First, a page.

The Macaronesian clade (Crassulaceae) includes four genera, Aeonium, Aichryson, Greenovia, and Monanthes, that are largely endemic to the Canary Islands. The monophyly of this clade has been supported based on phylogenetic analyses of Crassulaceae; however relationships within this clade remain uncertain. To resolve relationships within this clade, parsimony analyses were conducted on DNA sequences from several chloroplast regions (trnL-trnF, psbA-trnH, and matK), the internal transcribed spacers, and morphology (Aeonium only). Phylogenetic analyses of these data sets recover three major clades. Congruence tests were conducted on each of these data sets as well as the topologies resulting from our initial parsimony analyses. Several incongruent taxa were pruned from the cpDNA data set; a combined data set was constructed; and parsimony analyses were repeated. These analyses again recovered three clades. The monophyly of Aichryson and Greenovia was supported; however, Aeonium is monophyletic only if Greenovia is included in this genus. Aeonium, the largest genus of Canary Island Crassulaceae, comprises species that are highly diverse in growth form, including rosette trees, candelabrum shrubs, highly-branched shrubs, and woody rosettes. In addition, species of Aeonium are also diverse in habit (perennial and perennial monocarpic species) and physiology, with CAM, C3, and CAM-C3 intermediate photosynthesis present in the genus. Analyses of stable isotopes of carbon were conducted from field collected leaf material to determine the degree of physiological variation present in Aeonium. The evolution of growth forms, habit, and physiology was investigated using our phylogenetic hypothesis for this genus. These analyses suggest that two subclades of Aeonium comprise taxa with similar growth forms, whereas two subclades contain taxa that display a wide range of growth form diversity. Monocarpy has arisen a minimum of four times in the genus. The ancestral physiological condition for Aeonium is C3 photosynthesis, with at least three origins of CAM photosynthesis.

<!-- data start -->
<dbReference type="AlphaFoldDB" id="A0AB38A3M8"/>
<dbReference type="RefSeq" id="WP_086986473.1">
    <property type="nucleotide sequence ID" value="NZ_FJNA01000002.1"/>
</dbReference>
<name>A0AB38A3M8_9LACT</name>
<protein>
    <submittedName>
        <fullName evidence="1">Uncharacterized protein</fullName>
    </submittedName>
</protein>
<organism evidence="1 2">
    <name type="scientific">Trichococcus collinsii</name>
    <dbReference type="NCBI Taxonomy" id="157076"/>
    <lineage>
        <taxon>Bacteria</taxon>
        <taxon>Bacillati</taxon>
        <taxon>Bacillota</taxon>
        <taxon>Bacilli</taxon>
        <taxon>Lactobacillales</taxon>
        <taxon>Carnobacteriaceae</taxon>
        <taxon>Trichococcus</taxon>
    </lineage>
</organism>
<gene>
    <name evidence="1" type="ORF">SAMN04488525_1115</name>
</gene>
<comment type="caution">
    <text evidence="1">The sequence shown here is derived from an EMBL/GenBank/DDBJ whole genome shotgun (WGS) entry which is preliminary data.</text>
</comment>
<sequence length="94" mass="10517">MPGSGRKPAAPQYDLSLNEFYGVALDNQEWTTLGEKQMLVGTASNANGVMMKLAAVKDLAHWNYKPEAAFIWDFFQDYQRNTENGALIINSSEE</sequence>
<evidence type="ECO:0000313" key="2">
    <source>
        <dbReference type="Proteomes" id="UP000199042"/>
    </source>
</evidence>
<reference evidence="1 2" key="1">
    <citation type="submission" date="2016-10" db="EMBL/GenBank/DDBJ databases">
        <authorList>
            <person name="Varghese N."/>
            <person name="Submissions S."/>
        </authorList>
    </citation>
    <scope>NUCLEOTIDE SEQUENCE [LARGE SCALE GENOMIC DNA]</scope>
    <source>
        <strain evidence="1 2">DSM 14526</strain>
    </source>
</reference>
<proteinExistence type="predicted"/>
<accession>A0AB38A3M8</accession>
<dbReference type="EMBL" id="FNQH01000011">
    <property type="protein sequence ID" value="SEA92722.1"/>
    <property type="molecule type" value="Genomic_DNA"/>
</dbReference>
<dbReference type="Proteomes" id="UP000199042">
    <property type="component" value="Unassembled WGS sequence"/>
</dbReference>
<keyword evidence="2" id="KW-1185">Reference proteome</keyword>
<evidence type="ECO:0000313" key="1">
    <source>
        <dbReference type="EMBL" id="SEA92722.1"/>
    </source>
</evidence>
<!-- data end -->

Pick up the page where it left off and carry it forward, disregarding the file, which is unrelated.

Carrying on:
Key words: CAM, Canary Islands, Crassulaceae, diversification, phylogenetics